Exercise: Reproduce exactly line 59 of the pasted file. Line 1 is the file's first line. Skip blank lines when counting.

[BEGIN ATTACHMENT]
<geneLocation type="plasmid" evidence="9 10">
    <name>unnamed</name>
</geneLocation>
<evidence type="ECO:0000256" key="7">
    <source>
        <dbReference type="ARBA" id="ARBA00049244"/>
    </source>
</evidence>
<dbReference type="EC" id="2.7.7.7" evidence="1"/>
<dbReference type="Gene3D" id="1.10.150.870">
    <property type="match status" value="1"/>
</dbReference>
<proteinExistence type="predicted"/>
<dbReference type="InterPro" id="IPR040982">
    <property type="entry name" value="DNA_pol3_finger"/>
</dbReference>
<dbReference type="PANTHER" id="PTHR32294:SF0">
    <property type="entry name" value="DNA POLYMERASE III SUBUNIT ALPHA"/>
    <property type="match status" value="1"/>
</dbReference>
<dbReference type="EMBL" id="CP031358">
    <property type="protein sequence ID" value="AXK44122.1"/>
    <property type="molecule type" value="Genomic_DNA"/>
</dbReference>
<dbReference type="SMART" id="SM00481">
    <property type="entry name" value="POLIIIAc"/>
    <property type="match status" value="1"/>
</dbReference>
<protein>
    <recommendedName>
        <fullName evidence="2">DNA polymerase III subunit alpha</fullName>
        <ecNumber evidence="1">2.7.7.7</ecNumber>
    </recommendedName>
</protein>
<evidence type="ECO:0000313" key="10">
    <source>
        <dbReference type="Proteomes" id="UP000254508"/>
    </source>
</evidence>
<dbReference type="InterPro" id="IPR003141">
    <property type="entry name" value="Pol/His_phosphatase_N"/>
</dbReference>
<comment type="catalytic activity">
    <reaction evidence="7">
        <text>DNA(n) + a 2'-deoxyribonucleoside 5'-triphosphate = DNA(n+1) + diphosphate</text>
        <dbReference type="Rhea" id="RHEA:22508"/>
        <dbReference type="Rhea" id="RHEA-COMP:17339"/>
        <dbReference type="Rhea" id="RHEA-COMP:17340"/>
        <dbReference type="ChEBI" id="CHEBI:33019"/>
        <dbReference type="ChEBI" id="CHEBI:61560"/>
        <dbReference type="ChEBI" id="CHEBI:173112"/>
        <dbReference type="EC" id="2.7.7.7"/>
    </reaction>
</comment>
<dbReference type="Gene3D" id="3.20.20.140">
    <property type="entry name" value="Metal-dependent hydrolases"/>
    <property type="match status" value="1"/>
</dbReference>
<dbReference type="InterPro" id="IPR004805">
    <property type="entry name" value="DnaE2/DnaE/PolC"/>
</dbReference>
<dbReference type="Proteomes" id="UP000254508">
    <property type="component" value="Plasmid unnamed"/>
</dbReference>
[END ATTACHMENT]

<dbReference type="InterPro" id="IPR004805">